With the double murder trial only one week away, a 3rd District Court judge has taken a dozen motions from defense attorneys under advisement - including motions to suppress incriminating statements.
Fred A. Alvarez, 17, faces two counts of first-degree murder in the June 9 stabbing deaths of Donald Newingham, 39, and his 18-year-old son, Shane, both of Salt Lake City. If found guilty, Alvarez - who turns 18 next month - could receive the death penalty.Richard Gabaldon, 20, faces two counts of second-degree murder in connection with the deaths that occurred during a fight after the Newinghams were denied entry to a party at Gabaldon's Salt Lake home.
Monday, defense attorneys Andrew Valdez and Candice Johnson asked Judge Richard Moffat not to allow witnesses to testify about two statements Gabaldon allegedly made that might incriminate him.
After Gabaldon was arrested, a Salt Lake police detective asked him how he hurt his leg. Gabaldon said, "I hurt it when I kicked that guy," according to court documents.
In an earlier hearing, prosecutor Kent Morgan said that although Alvarez was the one who stabbed the victims, Gabaldon threw the first punch and also stomped on both victims' heads so hard that he hurt his foot. Valdez said there were footprints on at least one of the victims' heads, but the prints matched those of more than one person involved in the altercation and do not prove Gabaldon did it.
Valdez argued that Gabaldon's statement was given before he was read his Miranda rights and should not be admitted as evidence. But Morgan said Gabaldon voluntarily waived his Miranda rights before the statement was made and said it should be admitted because it shows the defendant's intent.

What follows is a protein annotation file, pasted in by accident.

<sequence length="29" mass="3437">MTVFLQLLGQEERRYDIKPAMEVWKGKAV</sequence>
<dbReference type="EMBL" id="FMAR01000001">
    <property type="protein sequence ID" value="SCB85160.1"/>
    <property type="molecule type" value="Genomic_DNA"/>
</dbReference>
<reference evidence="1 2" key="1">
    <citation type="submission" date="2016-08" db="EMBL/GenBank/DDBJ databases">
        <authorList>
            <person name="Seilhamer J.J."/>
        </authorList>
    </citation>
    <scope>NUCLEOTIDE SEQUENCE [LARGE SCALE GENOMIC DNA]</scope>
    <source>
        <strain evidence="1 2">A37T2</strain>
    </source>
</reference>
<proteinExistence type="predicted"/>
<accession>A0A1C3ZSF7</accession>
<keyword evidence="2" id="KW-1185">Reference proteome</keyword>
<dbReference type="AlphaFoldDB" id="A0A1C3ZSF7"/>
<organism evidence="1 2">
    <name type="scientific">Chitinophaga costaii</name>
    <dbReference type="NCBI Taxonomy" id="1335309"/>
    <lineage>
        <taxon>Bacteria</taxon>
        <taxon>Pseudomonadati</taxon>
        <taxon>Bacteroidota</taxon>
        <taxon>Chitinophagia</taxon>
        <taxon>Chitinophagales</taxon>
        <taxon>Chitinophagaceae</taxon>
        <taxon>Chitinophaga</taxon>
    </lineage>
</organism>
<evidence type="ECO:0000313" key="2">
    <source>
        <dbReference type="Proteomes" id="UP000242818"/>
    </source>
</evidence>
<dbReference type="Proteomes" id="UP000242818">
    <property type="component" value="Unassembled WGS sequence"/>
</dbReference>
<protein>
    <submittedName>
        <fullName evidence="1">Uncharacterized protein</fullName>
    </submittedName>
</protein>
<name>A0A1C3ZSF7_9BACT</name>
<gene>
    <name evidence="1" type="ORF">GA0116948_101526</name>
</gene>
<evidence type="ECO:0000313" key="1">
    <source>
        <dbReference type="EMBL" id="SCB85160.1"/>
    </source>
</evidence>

Valdez and Johnson also asked the judge to suppress another statement Gabaldon allegedly yelled out his front door at the conclusion of the fight: "Get those . . . white punks out of here."
"The statement was made about two minutes after the fight ended, and the two victims were lying dead in the street," Morgan wrote. "The statement evidences Mr. Gabaldon's callousness toward the fight and killing of the victims at the time of the incident."
The defense attorneys asked that the statements be suppressed on the grounds of unfair prejudice.
Alvarez's defense attorney, Robert Van Sciver, asked Moffat to declare unconstitutional the process in which prosecutors filed murder charges against his client in circuit court rather than through juvenile court, since Alvarez is 17. He also said it should be unconstitutional for a "minor child" to be put to death.
The defense attorneys also filed motions asking that the jury be allowed to visit the crime scene and the maximum-security units at the Utah State Prison. Van Sciver also asked that jurors who believe in "blood atonement" be dismissed from the jury.
The trial, scheduled to begin Nov. 13, is expected to last three weeks.